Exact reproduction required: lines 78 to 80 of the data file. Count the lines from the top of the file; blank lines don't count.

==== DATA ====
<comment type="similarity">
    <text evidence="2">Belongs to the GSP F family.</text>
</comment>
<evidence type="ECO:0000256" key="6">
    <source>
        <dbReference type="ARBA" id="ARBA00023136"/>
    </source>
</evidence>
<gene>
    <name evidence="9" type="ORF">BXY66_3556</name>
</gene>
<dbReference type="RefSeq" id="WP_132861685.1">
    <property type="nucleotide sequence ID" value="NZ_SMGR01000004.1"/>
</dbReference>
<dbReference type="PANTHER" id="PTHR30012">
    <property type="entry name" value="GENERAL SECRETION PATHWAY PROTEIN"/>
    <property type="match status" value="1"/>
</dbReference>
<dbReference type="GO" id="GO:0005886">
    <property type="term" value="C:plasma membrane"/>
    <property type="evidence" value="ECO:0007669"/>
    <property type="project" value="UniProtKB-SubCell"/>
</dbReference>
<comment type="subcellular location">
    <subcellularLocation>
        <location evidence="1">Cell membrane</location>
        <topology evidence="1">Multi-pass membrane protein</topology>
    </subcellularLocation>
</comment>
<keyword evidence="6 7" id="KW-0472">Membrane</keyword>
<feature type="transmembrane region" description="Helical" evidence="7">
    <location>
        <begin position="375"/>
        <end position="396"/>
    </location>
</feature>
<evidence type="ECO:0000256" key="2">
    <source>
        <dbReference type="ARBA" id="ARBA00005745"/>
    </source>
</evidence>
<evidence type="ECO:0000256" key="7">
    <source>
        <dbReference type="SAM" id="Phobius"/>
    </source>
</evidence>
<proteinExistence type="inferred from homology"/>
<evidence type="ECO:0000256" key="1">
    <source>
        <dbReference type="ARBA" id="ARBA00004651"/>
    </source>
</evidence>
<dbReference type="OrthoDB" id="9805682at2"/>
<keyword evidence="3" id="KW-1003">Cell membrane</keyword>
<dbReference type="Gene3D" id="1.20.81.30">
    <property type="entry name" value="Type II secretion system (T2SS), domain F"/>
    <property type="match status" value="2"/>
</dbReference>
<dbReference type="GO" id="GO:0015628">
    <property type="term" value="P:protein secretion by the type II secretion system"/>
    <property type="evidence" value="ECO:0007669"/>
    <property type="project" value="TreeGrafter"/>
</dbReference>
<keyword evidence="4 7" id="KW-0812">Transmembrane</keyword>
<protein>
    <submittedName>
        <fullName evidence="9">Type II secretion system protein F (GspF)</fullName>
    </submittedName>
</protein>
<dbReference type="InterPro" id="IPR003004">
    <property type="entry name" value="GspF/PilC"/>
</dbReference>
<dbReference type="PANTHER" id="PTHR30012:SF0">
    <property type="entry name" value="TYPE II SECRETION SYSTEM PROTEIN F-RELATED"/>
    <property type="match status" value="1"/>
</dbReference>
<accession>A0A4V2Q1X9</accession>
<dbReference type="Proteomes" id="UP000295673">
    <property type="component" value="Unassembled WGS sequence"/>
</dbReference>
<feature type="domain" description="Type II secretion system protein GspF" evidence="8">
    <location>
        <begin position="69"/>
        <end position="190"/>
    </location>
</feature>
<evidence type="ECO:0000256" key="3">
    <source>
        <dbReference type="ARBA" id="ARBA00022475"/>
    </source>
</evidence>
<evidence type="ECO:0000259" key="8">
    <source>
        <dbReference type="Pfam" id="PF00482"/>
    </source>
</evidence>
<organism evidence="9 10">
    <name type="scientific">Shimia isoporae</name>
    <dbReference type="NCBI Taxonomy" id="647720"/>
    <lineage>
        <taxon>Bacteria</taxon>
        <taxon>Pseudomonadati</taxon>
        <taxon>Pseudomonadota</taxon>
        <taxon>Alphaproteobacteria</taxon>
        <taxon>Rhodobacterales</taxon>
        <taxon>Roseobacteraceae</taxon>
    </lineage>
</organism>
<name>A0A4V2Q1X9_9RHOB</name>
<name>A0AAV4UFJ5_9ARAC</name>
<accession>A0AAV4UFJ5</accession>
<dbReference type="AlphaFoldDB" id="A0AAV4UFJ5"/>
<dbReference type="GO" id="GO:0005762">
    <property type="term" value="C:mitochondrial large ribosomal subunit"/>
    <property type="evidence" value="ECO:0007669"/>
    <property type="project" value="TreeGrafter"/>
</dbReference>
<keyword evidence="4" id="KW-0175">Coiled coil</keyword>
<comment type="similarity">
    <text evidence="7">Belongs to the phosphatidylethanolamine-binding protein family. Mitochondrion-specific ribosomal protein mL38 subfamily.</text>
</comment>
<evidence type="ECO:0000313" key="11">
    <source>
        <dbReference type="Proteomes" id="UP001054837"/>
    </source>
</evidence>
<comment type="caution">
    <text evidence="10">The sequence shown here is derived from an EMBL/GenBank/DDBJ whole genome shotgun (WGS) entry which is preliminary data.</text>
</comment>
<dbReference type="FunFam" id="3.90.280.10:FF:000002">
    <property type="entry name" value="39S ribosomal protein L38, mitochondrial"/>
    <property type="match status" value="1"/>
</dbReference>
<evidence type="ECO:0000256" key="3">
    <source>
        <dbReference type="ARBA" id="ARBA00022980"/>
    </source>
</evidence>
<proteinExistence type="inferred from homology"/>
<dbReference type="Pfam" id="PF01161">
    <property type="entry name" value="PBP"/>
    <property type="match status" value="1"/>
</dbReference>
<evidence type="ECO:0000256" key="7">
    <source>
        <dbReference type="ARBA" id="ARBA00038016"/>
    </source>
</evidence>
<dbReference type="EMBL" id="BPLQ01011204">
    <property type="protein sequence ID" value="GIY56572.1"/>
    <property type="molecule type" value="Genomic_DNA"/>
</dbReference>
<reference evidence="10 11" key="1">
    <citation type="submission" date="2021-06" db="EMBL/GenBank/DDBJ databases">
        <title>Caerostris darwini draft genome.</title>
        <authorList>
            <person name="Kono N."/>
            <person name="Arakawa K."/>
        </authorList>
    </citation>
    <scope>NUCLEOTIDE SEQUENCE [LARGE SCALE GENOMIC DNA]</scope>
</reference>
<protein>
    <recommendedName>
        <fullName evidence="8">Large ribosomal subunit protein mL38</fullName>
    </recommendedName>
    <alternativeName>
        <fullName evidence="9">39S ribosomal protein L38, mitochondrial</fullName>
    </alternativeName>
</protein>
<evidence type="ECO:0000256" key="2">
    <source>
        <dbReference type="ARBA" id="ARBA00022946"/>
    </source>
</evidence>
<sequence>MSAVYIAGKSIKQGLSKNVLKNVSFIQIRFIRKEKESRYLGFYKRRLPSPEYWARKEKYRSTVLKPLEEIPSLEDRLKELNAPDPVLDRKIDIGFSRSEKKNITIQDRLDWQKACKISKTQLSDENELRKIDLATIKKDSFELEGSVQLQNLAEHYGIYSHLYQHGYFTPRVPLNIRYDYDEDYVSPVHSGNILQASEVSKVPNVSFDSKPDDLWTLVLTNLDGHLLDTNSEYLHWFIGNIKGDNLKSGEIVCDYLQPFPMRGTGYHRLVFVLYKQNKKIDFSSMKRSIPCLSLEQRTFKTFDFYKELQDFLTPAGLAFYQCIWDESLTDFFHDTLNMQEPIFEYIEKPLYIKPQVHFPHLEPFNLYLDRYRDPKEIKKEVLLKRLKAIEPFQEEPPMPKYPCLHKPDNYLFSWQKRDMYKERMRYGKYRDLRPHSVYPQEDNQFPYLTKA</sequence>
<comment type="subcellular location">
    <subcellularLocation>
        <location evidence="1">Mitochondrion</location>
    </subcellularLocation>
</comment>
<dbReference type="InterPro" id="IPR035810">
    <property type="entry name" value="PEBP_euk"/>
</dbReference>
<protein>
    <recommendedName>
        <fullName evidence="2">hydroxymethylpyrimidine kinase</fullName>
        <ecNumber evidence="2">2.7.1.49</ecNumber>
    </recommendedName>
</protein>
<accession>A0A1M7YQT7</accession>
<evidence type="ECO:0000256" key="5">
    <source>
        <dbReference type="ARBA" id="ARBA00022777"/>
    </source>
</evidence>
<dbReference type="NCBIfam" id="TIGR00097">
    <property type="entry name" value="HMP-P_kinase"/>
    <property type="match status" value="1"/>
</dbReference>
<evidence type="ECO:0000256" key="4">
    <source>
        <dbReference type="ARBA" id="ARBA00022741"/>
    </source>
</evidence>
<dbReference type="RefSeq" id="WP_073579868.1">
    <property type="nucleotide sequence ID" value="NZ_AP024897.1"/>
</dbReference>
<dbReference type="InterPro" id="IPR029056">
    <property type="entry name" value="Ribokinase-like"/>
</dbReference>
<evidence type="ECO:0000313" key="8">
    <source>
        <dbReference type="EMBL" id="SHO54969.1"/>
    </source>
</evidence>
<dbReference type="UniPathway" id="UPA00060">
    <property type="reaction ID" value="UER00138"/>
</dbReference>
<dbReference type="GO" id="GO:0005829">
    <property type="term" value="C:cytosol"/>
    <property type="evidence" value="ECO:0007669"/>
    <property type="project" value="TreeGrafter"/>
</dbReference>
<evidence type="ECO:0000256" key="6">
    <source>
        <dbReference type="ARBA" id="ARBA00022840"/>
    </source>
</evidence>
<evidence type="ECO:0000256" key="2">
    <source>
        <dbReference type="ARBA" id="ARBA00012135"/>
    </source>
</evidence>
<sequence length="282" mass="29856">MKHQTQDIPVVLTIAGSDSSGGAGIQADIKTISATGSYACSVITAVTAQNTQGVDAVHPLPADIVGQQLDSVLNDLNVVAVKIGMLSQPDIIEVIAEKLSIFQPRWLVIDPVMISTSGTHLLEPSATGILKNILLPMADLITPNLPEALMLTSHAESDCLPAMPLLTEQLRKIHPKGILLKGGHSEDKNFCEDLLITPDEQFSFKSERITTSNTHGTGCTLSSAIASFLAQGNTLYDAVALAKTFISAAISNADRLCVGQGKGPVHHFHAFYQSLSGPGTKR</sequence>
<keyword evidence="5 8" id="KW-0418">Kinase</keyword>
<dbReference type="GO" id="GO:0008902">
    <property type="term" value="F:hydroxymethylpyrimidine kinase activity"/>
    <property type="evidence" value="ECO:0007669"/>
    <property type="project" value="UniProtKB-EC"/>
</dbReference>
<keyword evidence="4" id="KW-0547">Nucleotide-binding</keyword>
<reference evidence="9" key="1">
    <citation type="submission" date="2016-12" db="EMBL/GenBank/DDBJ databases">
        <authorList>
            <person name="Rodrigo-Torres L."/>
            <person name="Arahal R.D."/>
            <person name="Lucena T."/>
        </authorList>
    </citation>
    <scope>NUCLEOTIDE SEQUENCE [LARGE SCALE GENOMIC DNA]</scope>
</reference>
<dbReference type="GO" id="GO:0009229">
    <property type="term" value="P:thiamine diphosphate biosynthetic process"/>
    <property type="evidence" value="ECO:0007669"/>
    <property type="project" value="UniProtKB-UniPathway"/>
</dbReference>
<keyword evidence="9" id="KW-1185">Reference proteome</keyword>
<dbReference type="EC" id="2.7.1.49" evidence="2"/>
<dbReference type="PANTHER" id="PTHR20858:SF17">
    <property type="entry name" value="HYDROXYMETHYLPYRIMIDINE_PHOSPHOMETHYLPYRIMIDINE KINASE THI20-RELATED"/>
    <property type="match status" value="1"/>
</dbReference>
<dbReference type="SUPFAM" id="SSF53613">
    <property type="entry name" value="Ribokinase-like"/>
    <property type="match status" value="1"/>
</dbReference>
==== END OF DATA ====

<dbReference type="Proteomes" id="UP000295673">
    <property type="component" value="Unassembled WGS sequence"/>
</dbReference>